“We propose a ministerial-level appointment to be made with the sole function of coordinating policy on Rakhine State and ensuring the effective implementation of the Rakhine Advisory Commission’s recommendations,” said Commission Chair Kofi Annan. “The appointee should be supported by a permanent and well-staffed secretariat, which will be an integral part of the Central Committee on Implementation of Peace and Development in Rakhine State and support its work.”

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Tibetan Political Prisoner Released After 10 Years

Adruk Lopoe in an undated photo courtesy of Tibet Watch.

A Tibetan monk, Adruk Lopoe, was released Monday August 21st, after spending 10 years in prison.

According to human rights organizations Free Tibet and Tibet Watch, Adruk Lopoe was freed from Mianyang Prison in Sichuan Province at around 11:00 pm. His current health condition remains unknown.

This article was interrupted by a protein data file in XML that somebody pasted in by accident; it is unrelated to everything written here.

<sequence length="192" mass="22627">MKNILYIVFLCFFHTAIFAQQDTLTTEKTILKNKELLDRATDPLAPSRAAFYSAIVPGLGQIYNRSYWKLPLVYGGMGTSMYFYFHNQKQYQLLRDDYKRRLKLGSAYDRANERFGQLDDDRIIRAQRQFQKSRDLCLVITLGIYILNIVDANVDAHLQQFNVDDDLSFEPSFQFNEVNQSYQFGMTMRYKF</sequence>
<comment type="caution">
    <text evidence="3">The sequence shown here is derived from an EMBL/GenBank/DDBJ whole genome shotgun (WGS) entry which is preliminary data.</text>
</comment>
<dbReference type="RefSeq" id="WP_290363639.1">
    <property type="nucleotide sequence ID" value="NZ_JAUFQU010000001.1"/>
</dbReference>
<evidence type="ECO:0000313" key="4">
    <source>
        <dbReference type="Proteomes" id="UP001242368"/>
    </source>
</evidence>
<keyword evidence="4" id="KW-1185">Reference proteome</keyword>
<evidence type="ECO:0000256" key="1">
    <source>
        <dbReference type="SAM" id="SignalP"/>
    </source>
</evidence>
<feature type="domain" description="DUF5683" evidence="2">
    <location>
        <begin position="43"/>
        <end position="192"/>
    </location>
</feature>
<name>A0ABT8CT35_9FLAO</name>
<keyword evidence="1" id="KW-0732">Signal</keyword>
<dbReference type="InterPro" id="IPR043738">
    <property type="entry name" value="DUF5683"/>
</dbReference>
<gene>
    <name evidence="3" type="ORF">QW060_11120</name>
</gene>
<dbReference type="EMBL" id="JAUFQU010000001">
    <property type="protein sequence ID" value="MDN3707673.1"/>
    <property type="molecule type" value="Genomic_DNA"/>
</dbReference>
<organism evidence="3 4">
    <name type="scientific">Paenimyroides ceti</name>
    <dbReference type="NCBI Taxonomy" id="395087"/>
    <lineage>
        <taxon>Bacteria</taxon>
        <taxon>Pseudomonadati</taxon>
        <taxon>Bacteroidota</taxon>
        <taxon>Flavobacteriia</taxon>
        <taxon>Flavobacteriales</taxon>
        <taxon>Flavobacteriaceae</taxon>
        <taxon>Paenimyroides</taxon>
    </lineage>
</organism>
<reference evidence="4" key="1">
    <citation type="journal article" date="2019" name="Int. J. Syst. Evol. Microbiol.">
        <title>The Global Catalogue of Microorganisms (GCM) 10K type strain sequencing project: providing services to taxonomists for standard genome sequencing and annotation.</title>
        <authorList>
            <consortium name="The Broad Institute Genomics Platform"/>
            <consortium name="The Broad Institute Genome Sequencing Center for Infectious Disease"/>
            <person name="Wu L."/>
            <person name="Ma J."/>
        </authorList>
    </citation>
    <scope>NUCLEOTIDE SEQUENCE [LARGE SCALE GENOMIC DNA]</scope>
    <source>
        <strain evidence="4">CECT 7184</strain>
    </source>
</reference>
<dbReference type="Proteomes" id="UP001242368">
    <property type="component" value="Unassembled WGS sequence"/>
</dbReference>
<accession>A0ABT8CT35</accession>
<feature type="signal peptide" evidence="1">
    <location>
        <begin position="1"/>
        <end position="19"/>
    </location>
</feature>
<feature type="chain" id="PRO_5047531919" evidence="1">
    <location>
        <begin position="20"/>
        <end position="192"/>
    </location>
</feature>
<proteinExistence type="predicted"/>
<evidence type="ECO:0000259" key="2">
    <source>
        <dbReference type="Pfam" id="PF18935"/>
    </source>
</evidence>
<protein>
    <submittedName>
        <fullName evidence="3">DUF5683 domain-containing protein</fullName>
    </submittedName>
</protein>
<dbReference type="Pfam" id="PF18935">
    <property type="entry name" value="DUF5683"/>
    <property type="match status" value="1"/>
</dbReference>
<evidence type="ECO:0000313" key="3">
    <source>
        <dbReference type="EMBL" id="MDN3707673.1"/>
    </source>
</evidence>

The nephew of former Tibetan political prisoner Runggye Adak, Adruk Lopoe was arrested in 2007 for protesting against the detention of his uncle. On November 20th 2007, he was sentenced to 10 years in prison for separatist activities and leaking state secrets.

Several other Tibetans who took part in the protest along with Adruk Lopoe were also arrested and tried on these charges, including Jamyang Kunkhen, a teacher and musician, and a nomad named Lothok. They were sentenced respectively to nine and three years in prison. Jamyang Kunkhen was released in August 2016. Adruk Lopoe was the last prisoner to be released among those arrested for this protest.

On August 1st 2007, Runggye Adak was arrested and then sentenced to eight years in prison for inciting “separatism”. A few minutes before his arrest, he had called on the return of the Dalai Lama to Tibet and the release of the Panchen Lama, Gendun Choekyi Nyima and the late Tenzin Delek Rinpoche. He carried out his protest at the Lithang Horse Racing Festival, in the presence of Chinese authorities and thousands of Tibetans.